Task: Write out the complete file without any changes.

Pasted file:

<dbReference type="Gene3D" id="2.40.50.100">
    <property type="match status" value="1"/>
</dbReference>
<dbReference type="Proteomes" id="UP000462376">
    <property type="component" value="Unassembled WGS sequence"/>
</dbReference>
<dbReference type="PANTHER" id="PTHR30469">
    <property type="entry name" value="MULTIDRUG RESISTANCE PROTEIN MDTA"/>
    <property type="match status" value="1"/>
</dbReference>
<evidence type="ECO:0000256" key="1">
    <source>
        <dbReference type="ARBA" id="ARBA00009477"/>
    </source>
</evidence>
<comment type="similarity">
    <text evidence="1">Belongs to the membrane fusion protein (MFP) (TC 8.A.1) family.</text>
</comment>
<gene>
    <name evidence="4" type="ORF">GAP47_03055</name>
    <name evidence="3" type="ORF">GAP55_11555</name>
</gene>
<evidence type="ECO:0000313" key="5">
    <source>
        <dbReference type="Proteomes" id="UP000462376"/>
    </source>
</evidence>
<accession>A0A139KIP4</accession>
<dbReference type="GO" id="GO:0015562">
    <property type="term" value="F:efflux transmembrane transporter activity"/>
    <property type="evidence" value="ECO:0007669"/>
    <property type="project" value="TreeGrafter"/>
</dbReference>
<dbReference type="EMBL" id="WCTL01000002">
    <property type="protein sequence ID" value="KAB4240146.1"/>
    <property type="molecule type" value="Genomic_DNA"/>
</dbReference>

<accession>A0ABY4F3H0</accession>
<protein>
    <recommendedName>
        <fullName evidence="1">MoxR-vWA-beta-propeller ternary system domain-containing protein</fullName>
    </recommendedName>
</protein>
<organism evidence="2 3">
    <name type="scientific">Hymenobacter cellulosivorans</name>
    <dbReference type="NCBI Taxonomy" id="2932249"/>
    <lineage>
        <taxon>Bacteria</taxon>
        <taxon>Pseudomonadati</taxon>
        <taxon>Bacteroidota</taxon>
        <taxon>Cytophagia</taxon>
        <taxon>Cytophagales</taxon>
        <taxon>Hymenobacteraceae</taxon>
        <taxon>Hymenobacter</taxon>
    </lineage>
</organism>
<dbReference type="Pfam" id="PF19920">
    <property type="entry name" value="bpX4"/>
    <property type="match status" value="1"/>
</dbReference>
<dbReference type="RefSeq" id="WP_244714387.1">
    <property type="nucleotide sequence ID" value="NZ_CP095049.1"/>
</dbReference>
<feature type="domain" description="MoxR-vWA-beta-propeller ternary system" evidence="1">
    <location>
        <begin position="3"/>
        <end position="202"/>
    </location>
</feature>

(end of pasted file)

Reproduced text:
<dbReference type="Gene3D" id="2.40.50.100">
    <property type="match status" value="1"/>
</dbReference>
<dbReference type="Proteomes" id="UP000462376">
    <property type="component" value="Unassembled WGS sequence"/>
</dbReference>
<dbReference type="PANTHER" id="PTHR30469">
    <property type="entry name" value="MULTIDRUG RESISTANCE PROTEIN MDTA"/>
    <property type="match status" value="1"/>
</dbReference>
<evidence type="ECO:0000256" key="1">
    <source>
        <dbReference type="ARBA" id="ARBA00009477"/>
    </source>
</evidence>
<comment type="similarity">
    <text evidence="1">Belongs to the membrane fusion protein (MFP) (TC 8.A.1) family.</text>
</comment>
<gene>
    <name evidence="4" type="ORF">GAP47_03055</name>
    <name evidence="3" type="ORF">GAP55_11555</name>
</gene>
<evidence type="ECO:0000313" key="5">
    <source>
        <dbReference type="Proteomes" id="UP000462376"/>
    </source>
</evidence>
<accession>A0A139KIP4</accession>
<dbReference type="GO" id="GO:0015562">
    <property type="term" value="F:efflux transmembrane transporter activity"/>
    <property type="evidence" value="ECO:0007669"/>
    <property type="project" value="TreeGrafter"/>
</dbReference>
<dbReference type="EMBL" id="WCTL01000002">
    <property type="protein sequence ID" value="KAB4240146.1"/>
    <property type="molecule type" value="Genomic_DNA"/>
</dbReference>

<accession>A0ABY4F3H0</accession>
<protein>
    <recommendedName>
        <fullName evidence="1">MoxR-vWA-beta-propeller ternary system domain-containing protein</fullName>
    </recommendedName>
</protein>
<organism evidence="2 3">
    <name type="scientific">Hymenobacter cellulosivorans</name>
    <dbReference type="NCBI Taxonomy" id="2932249"/>
    <lineage>
        <taxon>Bacteria</taxon>
        <taxon>Pseudomonadati</taxon>
        <taxon>Bacteroidota</taxon>
        <taxon>Cytophagia</taxon>
        <taxon>Cytophagales</taxon>
        <taxon>Hymenobacteraceae</taxon>
        <taxon>Hymenobacter</taxon>
    </lineage>
</organism>
<dbReference type="Pfam" id="PF19920">
    <property type="entry name" value="bpX4"/>
    <property type="match status" value="1"/>
</dbReference>
<dbReference type="RefSeq" id="WP_244714387.1">
    <property type="nucleotide sequence ID" value="NZ_CP095049.1"/>
</dbReference>
<feature type="domain" description="MoxR-vWA-beta-propeller ternary system" evidence="1">
    <location>
        <begin position="3"/>
        <end position="202"/>
    </location>
</feature>